As I was taking these pictures of them, I was also seeing plastic bags and Styrofoam (polystyrene) floating in the water right alongside them.  As the Styrofoam starts breaking apart the smaller pieces look just like fish eggs to the birds and they eat it. 

Knowing all the harm it does to wildlife just made me sick to my stomach and made us all more determined than ever to remove as much as we could in the short time we were there.

Less Trash Will Go to Sea

As you can see, we made quite a difference.  Here are the before and after pictures.  We'll be back to get any stray items...

Before the cleanup
After cleanup

Having 10 people show up for a cleanup is a good thing, but it’s NOT going to SOLVE this problem.  We, as a society, need to do what we can individually by reducing our use of plastics, but we need to put political pressure on our government to enact laws that demand that the companies that produce this stuff get fined if their products are polluting the environment.

In December of 2022, Los Angeles and San Diego voted to ban polystyrene that’s used for disposable cups, plates and food containers, set to go into effect in April of 2023.  Other major cities in California have already adopted a phase-out approach, with San Francisco, San Jose, and Oakland joining the polystyrene-refrainers.

Crew removing debris

Governor Newsome signed into law the “Plastic Pollution Producer Responsibility Act,” which requires a 25% reduction in the use of single-use plastic packaging within the next 10 years.  The law also mandates that 65% of the plastics be recycled.  Currently only 9% gets recycled, despite all the labeling on the items that tell us the product is recyclable.

Bans work

I can remember a short time ago when there was a huge push to ban plastic straws.  There was a small but vociferous crowd of people screaming that it was Big Brother sticking its nose where it didn’t belong.  Well, regardless, the ban went into effect.  The results were almost immediate.  In 2019, when cleaning up this exact same spot, we removed what looked like one thousand straws during a three-hour cleanup.  On the cleanup we just did, I hardly saw any straws.  I’d say a dozen at most.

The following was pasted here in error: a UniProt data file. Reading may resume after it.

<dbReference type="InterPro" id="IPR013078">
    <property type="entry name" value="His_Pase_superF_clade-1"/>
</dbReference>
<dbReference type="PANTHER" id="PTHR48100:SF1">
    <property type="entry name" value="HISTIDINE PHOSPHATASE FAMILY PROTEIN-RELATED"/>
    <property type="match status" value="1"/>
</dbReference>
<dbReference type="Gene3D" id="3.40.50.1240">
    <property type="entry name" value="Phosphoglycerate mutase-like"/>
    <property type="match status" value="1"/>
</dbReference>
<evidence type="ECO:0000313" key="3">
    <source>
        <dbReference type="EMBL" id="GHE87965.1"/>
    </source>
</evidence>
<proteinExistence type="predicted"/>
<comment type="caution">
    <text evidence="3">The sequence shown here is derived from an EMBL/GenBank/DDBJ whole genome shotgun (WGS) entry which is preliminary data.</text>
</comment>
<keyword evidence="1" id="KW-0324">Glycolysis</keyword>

Straws galore Linda

Now with Styrofoam next up on the list, lets hope we see similar results.

Almost Half a Ton of Mostly Plastic Debris

Because individual pieces of plastic are so light, you can imagine it takes A LOT of accumulated plastic to weigh in at 1,000 pounds. Yes, you read that right: We removed almost half a ton of trash that was mostly plastic, filling 23 trash bags.

Crew with Catch of the Day

While we all felt good about removing over a thousand pounds of debris, the tide was rising, and we had to leave the rest behind for another day.  We had covered about 200 of the 400 yards.  We’re going to try to do this again in two weeks, so if you're interested in helping please reach out to us at

I want to thank everyone who gave up their Sunday afternoon to make this world a better place for our feathered and finned friends:  Dave and Jean Merrill, Kent Morris, Hannah Nelson, Linda Nicholes, Pete Markel, and our new friends Evan Noh, Mr. Noh, and Justin.

Evan and Justin are 13 years old, and Mr. Noh drove them all the way down from the Pasadena area to help out as part of a school project they’re doing for one of their classes.  Good job, guys, and bucketloads of thanks for your help!

It was a VERY productive day, but one I wish we didn’t have to keep repeating year after year after year…

Speaking of years, check out my retrospective on our 20th anniversary in 2022. I'm thankful we have so much successful ocean cleanup to report; none of it would be possible without our generous ODA donors and dedicated volunteers.